Govt deploys strategy to raise tax revenues

Myanmar will implement plans to raise tax revenues in the coming years. “Our target is collect over 15 percent in taxes to GDP,” said U Min Htut, director general of the Internal Revenue Department under the Ministry of Planning and Finance.

The tax to GDP ratios of other ASEAN countries are all above 10pc, with Thailand topping the list at 17pc. The most Myanmar has ever achieved in terms of tax collection is just around 10pc of GDP in 2014-15. Since then, the country’s tax take has averaged 7pc-8pc of GDP, according to official data.

Notably, tax revenues have been falling short of government estimates of late. For the interim period between April and September, tax revenues totaled K1.9 trillion as of August, compared to the forecast of K2.9 trillion for the period before.

In 2018-19, the government expects to receive an estimated K7.6 trillion in tax revenues compared to K7.1 trillion in 2017-18.

Wider base

U Zaya Thu, a political and economic analyst, said Myanmar should widen its tax base to meet the needs of the country, particularly in education and healthcare, in the years ahead.

“The Myanmar taxation system only focuses on those who are traditionally asked to pay taxes such as personal taxes and business taxes. The types of taxes need to be expanded so that the Internal Revenue Board (IRD) can reach as many people as it can. At the same time, we need to build up a tax-paying culture by giving incentives to encourage people to pay taxes.”

There are currently 21 types of taxes in Myanmar. Between 2011 and 2015, Parliament approved changes to the income tax and commercial tax laws. In 2016, it approved the special commodities tax law.

Meanwhile, the Tax Management Bill is being debated in Parliament and it is expected to be approved in November. “After this is approved, we will submit a new Income Tax Bill which has already been finalised,” said U Min Htut.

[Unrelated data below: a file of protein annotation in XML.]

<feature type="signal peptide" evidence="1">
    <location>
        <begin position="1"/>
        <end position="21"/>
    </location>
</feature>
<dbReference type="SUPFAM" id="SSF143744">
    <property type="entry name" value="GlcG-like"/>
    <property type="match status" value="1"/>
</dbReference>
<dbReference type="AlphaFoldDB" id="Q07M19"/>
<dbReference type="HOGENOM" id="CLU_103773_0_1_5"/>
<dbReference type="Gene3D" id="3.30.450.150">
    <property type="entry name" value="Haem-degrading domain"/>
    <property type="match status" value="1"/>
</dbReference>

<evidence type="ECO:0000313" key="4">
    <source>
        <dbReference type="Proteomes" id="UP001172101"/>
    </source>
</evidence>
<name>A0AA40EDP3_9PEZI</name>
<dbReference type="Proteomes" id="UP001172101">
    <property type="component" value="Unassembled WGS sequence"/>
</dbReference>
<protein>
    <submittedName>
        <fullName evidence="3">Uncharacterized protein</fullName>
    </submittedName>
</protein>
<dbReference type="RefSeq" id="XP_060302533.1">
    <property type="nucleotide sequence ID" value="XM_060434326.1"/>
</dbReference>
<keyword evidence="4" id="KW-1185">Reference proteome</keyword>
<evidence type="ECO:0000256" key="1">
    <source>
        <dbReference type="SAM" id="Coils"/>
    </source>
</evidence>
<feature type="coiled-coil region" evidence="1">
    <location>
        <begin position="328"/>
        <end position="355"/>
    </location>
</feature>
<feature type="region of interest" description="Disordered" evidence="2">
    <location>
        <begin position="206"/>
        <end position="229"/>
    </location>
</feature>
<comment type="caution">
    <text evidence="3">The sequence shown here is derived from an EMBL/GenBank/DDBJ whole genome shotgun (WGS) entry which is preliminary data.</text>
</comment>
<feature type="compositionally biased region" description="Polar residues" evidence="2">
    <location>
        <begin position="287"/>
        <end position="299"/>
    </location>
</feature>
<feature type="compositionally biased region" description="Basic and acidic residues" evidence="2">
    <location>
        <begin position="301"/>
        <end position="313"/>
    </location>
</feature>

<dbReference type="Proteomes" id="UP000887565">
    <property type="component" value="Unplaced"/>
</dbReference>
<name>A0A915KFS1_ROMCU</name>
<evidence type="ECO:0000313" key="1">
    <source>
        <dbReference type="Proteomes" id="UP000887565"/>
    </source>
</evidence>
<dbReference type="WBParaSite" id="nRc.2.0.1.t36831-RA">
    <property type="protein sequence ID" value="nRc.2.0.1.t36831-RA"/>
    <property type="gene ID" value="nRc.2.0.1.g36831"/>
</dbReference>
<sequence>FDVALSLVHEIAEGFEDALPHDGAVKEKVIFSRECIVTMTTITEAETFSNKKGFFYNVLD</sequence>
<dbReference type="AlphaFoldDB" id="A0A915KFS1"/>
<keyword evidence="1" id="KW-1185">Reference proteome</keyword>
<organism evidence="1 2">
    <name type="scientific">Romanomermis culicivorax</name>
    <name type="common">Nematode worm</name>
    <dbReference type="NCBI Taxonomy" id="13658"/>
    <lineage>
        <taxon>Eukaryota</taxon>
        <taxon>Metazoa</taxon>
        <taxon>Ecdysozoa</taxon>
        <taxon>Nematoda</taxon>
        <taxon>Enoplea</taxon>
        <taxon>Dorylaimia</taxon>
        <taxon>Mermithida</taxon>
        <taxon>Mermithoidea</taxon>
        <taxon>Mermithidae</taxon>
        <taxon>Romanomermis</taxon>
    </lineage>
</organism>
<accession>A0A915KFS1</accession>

The government is also seeking more control over real estate monopolies and speculation on land prices. “A new bill for supervising property taxation is in the works and a draft has already been completed,” Deputy Minister U Maung Maung Win told parliament.


This year, the tax collection system will be changed from the current paper-based system to a digital system.

By switching to an electronic system, taxpayers can pay their taxes directly to the government, which is expected to encourage tax compliance and raise revenues, as taxes can now be paid much more conveniently, and reduce corruption.

“Now, the one thing left is to sign an agreement to buy the Integrated Tax Administration System software, which will be provided by Canada’s Sogema Technologies Inc,” said U Min Htut.

The IRD, which collects 80pc of the nation’s taxes, will obtain IT support after the agreement is signed this year, after which it will take another year to ready the new tax system.

The new software will incorporate a system of self-assessment, under which taxpayers will compute their own taxes unlike before, when taxes payable were calculated by the IRD.

“We’re working to improve our services and tax collection system. If taxpayers do no not abide by the new system, legal action will be taken,” said U Min Htut.

“There will be fines for late tax payments and failure to register. But the aim of the new system is to enhance the government’s tax revenues and not to punish tax evaders,” he added.


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